The Vibrance Adjustment is an easy way to edit the color saturation. Add it by clicking on the Vibrance icon on the Adjustment Panel. This adjustment increases the saturation of less-saturated colors more than the colors that are already saturated. This filter is really useful when you’re editing skin colors.

Another must-know Adjustment, Hue/Saturation lets you adjust the hue, saturation, and lightness of a specific range of colors in an image or simultaneously adjust all the colors on it. Add it by clicking on the Hue/Saturation icon on the Adjustments Panel.

To adjust all the colors at the same time select Master on the color list and then move any of the three sliders. The Hue slider changes the color itself (6.2). The Saturation slider modifies the amount of the color, less saturated color means a more gray image (6.3, 6.4). The Lightness slider adjusts the amount of black/white of the image (6.5, 6.6).

The image 6.8 below shows the colors list, which means that you can edit only one color channel and adjust the hue/saturation/lightness values only for that channel (6.8). Finally there’s a check box named Colorize, check it if you want to colorize a grayscale image. For full color images I recommend the Photo Filter Adjustment, that we’ll see shortly.

You’ll notice there are three eyedroppers below the sliders in the Hue/Saturation panel. To make them work you must select a color channel first, the Yellow channel in the following example. Use the first eyedropper (a) to select a base color range, e.g. somewhere over the sand, then play with the sliders. Following select the next eyedropper to Add a color range to the editable range (b).

Finally, you’ll notice in the following example that the girl’s skin tone became almost red because of the adjustments. In order to fix it select the last eyedropper to delete or remove a color from the editable range of the face skin tone on the example. The final result is at the bottom of the image below (d). Useful isn’t it?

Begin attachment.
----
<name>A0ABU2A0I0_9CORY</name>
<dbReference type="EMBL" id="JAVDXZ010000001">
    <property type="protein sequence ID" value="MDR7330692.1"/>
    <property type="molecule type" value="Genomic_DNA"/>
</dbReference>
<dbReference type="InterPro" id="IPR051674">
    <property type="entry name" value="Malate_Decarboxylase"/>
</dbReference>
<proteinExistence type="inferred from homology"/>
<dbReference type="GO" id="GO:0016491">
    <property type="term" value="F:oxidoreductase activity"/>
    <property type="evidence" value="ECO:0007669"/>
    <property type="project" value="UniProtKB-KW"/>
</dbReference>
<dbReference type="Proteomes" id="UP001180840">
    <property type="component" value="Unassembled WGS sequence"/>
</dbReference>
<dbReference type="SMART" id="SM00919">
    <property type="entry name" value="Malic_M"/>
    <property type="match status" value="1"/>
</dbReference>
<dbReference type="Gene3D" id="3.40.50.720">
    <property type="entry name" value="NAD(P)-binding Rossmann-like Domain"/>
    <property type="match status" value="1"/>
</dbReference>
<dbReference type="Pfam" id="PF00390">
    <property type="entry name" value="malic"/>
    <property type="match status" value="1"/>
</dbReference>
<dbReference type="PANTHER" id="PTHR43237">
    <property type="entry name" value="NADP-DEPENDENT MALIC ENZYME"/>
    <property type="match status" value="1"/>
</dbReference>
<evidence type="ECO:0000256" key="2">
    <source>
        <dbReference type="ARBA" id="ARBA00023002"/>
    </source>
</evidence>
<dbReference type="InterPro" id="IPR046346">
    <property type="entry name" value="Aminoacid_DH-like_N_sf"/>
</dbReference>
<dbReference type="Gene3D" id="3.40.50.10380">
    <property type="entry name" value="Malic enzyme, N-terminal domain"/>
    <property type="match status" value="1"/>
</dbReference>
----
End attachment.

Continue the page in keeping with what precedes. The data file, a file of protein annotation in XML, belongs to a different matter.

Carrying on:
The seventh on the list is the Color Balance adjustment. Add this filter by clicking on its icon in the Adjustment Panel. This adjustment changes the overall mixture of colors in an image for generalized color correction. It basically adds something like a tint over the Shadows, Midtones and Highlights of the image.

By default the filter shows the Midtone colors’ mix in 0 (See image 7.1 below) you can move the sliders to paint the midtones. I painted the midtones a little bit yellow (7.2). Do the same with the Shadows and Highlights, as shown in the images 7.3 and 7.4 of the example. I’ve painted the shadows red and the highlights a little bit blue.

Maybe one of my favorites, the Black & White adjustment allows you to create quick and beautiful grayscale images. Add this filter by clicking on the B/W icon on the Adjustments Panel. This filter allows you to maintain full control over how individual colors are converted.

Select the Default mode to create an automatic black and white image, or chose one of the many presets. Click on the auto Button to automate the adjustment. Besides you can mark the Tint checkbox and colorize the grayscale image.

This Adjustment is just like if you put a color filter in front of the camera lens. Add it by clicking on the Photo filter icon in the Adjustment Panel. The are are several presets based on standards (see 9.1 below), increase/decrease the filter’s density to adjust the color intensity. Image 9.2 shows a warming filter by using an orange tone, and 9.3 shows a cooling filter by using a blue tone. You can easily customize a color filter by selecting the color radio button and selecting a color from Photoshop’s color picker.